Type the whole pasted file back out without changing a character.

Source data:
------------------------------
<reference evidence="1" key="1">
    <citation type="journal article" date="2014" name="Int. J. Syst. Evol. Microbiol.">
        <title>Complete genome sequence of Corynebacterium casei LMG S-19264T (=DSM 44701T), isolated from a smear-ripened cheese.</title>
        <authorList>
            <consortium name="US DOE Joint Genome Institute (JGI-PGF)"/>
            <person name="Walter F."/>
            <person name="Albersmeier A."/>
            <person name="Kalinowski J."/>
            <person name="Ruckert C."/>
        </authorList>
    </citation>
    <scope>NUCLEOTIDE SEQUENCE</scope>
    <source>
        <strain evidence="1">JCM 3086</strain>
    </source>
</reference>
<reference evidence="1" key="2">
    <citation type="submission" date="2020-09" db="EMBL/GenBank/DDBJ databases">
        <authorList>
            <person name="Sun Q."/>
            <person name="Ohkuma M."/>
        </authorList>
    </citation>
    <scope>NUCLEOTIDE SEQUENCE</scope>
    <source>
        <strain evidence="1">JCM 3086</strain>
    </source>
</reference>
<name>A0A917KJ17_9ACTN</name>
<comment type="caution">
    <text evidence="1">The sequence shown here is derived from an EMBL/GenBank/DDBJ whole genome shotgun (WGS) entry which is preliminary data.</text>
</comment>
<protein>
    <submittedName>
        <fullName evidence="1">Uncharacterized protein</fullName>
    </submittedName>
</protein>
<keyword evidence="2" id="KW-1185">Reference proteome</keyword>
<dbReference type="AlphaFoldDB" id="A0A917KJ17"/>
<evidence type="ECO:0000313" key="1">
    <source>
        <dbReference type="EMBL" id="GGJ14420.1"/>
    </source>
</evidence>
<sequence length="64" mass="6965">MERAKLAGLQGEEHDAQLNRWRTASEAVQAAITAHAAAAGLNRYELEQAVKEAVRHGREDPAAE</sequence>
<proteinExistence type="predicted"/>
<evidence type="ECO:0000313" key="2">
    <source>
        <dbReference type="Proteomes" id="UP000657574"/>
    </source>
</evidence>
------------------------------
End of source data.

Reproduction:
<reference evidence="1" key="1">
    <citation type="journal article" date="2014" name="Int. J. Syst. Evol. Microbiol.">
        <title>Complete genome sequence of Corynebacterium casei LMG S-19264T (=DSM 44701T), isolated from a smear-ripened cheese.</title>
        <authorList>
            <consortium name="US DOE Joint Genome Institute (JGI-PGF)"/>
            <person name="Walter F."/>
            <person name="Albersmeier A."/>
            <person name="Kalinowski J."/>
            <person name="Ruckert C."/>
        </authorList>
    </citation>
    <scope>NUCLEOTIDE SEQUENCE</scope>
    <source>
        <strain evidence="1">JCM 3086</strain>
    </source>
</reference>
<reference evidence="1" key="2">
    <citation type="submission" date="2020-09" db="EMBL/GenBank/DDBJ databases">
        <authorList>
            <person name="Sun Q."/>
            <person name="Ohkuma M."/>
        </authorList>
    </citation>
    <scope>NUCLEOTIDE SEQUENCE</scope>
    <source>
        <strain evidence="1">JCM 3086</strain>
    </source>
</reference>
<name>A0A917KJ17_9ACTN</name>
<comment type="caution">
    <text evidence="1">The sequence shown here is derived from an EMBL/GenBank/DDBJ whole genome shotgun (WGS) entry which is preliminary data.</text>
</comment>
<protein>
    <submittedName>
        <fullName evidence="1">Uncharacterized protein</fullName>
    </submittedName>
</protein>
<keyword evidence="2" id="KW-1185">Reference proteome</keyword>
<dbReference type="AlphaFoldDB" id="A0A917KJ17"/>
<evidence type="ECO:0000313" key="1">
    <source>
        <dbReference type="EMBL" id="GGJ14420.1"/>
    </source>
</evidence>
<sequence length="64" mass="6965">MERAKLAGLQGEEHDAQLNRWRTASEAVQAAITAHAAAAGLNRYELEQAVKEAVRHGREDPAAE</sequence>
<proteinExistence type="predicted"/>
<evidence type="ECO:0000313" key="2">
    <source>
        <dbReference type="Proteomes" id="UP000657574"/>
    </source>
</evidence>